Tunisia. At the beginning of February, Parliament
approved the new coalition government formed after the
October parliamentary elections last year. According to
COUNTRYAAH, the government
consisted of representatives from the secular party Nidaa
Tounes (Call for Tunisia), Islamic Ennahda and the small
parties UPL (Free Patriotic Union) and Afek Tounes. In the
fall, a short-lived crisis occurred in the largest
government party Nidaa Tounes when more than a third of MPs
temporarily resigned their party membership.
During the year several acts of terror occurred in Tunis
and Sousse, among others. On March 18, three terrorists
opened fire on people outside the Bardom Museum, which is
located next to the parliament in Tunis. Three people were
taken hostage inside the museum and the parliament building
was evacuated in connection with the attack that killed 22
people. On June 25, a new terrorist attack took place in El
Kantaoui north of Sousse where 38 people, most British
tourists, were shot dead on the beach and inside a hotel.
After the massacre, an emergency permit was introduced which
lasted for three months and the government announced that
about 80 mosques would be closed because they were accused
of calling for violence.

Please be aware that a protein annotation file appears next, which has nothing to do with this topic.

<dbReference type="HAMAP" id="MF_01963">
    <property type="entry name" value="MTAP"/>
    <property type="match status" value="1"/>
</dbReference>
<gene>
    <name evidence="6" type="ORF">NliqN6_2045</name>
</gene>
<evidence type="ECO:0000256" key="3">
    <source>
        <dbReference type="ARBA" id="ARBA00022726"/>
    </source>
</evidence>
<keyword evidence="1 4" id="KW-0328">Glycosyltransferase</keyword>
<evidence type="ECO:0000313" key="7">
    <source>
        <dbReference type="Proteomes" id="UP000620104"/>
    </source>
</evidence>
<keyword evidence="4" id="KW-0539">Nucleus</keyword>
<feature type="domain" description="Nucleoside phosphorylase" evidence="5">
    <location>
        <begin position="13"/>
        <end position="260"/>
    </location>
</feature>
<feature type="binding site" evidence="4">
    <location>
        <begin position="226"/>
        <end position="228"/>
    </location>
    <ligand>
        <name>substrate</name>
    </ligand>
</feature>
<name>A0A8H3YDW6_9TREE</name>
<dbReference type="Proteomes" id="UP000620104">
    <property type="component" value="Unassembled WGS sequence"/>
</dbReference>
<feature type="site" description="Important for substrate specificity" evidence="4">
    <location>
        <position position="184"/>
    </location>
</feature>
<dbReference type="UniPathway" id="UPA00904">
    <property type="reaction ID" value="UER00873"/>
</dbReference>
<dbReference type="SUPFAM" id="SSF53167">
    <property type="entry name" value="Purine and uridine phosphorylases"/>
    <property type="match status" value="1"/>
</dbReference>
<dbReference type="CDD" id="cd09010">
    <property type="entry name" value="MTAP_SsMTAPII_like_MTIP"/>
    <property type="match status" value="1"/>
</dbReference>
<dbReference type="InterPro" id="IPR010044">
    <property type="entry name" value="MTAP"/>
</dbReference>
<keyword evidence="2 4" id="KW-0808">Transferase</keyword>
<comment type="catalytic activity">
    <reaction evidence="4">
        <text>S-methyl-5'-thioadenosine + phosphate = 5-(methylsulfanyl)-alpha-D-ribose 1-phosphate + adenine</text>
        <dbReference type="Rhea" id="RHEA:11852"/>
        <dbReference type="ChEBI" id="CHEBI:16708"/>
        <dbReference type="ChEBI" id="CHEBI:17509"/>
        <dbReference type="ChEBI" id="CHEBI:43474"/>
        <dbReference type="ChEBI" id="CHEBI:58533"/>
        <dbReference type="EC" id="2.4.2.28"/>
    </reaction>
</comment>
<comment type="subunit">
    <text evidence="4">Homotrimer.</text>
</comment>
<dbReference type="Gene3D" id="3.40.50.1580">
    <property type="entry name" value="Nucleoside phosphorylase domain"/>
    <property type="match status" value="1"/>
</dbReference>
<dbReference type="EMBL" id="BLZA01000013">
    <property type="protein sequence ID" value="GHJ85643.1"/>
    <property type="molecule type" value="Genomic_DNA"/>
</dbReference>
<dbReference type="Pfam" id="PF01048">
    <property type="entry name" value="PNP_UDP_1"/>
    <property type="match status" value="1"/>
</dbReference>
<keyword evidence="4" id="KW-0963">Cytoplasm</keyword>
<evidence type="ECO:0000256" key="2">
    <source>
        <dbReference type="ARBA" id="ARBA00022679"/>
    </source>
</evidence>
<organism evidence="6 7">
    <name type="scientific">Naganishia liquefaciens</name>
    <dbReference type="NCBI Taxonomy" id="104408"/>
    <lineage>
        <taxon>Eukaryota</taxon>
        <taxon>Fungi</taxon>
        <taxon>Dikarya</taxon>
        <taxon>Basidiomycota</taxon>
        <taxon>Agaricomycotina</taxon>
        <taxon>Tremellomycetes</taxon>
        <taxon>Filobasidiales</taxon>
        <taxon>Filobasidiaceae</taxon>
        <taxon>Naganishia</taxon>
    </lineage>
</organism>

The Islamic State terrorist organization (IS) took on the
blame for both attacks, which hit hard on the tourism
industry as many tour operators canceled their trips to the
country. Several countries issued warnings to avoid travel
to Tunisia and the EU promised increased political and
financial support for the country.
In response to the terrorist attacks, in June Parliament
adopted stricter anti-terrorism legislation. The law was
criticized by human rights activists who argued that it
threatened fundamental freedoms and rights by, among other
things, imposing the death penalty for more criminal
offenses and allowing longer detention times.
In October, the Tunisian Quartet for National Dialogue
was awarded the Nobel Peace Prize for its mediation efforts
after the 2011 revolution. rights. According to the
Norwegian Nobel Committee, the quartet played a crucial role
in the development towards peace, stability and democracy.
In November, the US Secretary of State visited the country
and met with other peacekeepers.
Just hours before President Beji Caid Essebsi's November
24 speech was broadcast live, a suicide bomber fired a bomb
a few hundred meters from the Interior Ministry, right next
to a bus in which parts of the president's security force
were traveling. At least twelve people were killed and 20
seriously injured in the attack, which IS later took on the
blame for. One week after the attack, the country's security
minister, Rafik Chelly, was dismissed.
In connection with the incident, an emergency permit was
introduced and Tunisia closed its border with Libya, where
explosives used in the suicide bombing were tracked. Arms
smuggling from the war-torn neighboring country Libya to
Tunisia was described as an increasing security problem, as
was the large number of Tunisians who joined warring
jihadist groups in Syria during the year. About 3,000
Tunisians were estimated to participate in the war in Iraq
and Syria, which was more than from any other country.